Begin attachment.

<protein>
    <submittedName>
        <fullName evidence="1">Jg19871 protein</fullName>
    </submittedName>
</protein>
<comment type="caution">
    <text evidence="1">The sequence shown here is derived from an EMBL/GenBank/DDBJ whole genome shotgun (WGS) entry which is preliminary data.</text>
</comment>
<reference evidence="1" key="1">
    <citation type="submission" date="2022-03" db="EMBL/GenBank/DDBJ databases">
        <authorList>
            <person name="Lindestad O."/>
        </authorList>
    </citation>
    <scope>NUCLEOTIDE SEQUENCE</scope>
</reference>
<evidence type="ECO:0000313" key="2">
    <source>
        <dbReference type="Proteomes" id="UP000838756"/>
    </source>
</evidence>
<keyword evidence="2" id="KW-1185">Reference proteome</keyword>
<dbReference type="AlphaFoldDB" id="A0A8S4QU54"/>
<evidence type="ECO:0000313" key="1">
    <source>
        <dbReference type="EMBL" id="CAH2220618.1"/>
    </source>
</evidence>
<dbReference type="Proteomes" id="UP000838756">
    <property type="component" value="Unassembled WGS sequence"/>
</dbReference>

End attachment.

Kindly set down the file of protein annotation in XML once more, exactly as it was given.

<protein>
    <submittedName>
        <fullName evidence="1">Jg19871 protein</fullName>
    </submittedName>
</protein>
<comment type="caution">
    <text evidence="1">The sequence shown here is derived from an EMBL/GenBank/DDBJ whole genome shotgun (WGS) entry which is preliminary data.</text>
</comment>
<reference evidence="1" key="1">
    <citation type="submission" date="2022-03" db="EMBL/GenBank/DDBJ databases">
        <authorList>
            <person name="Lindestad O."/>
        </authorList>
    </citation>
    <scope>NUCLEOTIDE SEQUENCE</scope>
</reference>
<evidence type="ECO:0000313" key="2">
    <source>
        <dbReference type="Proteomes" id="UP000838756"/>
    </source>
</evidence>
<keyword evidence="2" id="KW-1185">Reference proteome</keyword>
<dbReference type="AlphaFoldDB" id="A0A8S4QU54"/>
<evidence type="ECO:0000313" key="1">
    <source>
        <dbReference type="EMBL" id="CAH2220618.1"/>
    </source>
</evidence>
<dbReference type="Proteomes" id="UP000838756">
    <property type="component" value="Unassembled WGS sequence"/>
</dbReference>